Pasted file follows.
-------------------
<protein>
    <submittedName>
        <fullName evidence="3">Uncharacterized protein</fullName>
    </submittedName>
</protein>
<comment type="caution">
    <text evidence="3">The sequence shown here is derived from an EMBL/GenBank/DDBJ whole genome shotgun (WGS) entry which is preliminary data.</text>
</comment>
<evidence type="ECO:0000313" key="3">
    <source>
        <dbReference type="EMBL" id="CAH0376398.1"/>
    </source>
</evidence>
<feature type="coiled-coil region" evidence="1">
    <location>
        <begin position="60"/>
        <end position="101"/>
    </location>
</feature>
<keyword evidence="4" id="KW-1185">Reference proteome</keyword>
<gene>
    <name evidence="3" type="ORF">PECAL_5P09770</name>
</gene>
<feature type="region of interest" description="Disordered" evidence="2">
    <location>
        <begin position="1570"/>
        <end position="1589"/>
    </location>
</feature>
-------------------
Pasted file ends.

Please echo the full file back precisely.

<protein>
    <submittedName>
        <fullName evidence="3">Uncharacterized protein</fullName>
    </submittedName>
</protein>
<comment type="caution">
    <text evidence="3">The sequence shown here is derived from an EMBL/GenBank/DDBJ whole genome shotgun (WGS) entry which is preliminary data.</text>
</comment>
<evidence type="ECO:0000313" key="3">
    <source>
        <dbReference type="EMBL" id="CAH0376398.1"/>
    </source>
</evidence>
<feature type="coiled-coil region" evidence="1">
    <location>
        <begin position="60"/>
        <end position="101"/>
    </location>
</feature>
<keyword evidence="4" id="KW-1185">Reference proteome</keyword>
<gene>
    <name evidence="3" type="ORF">PECAL_5P09770</name>
</gene>
<feature type="region of interest" description="Disordered" evidence="2">
    <location>
        <begin position="1570"/>
        <end position="1589"/>
    </location>
</feature>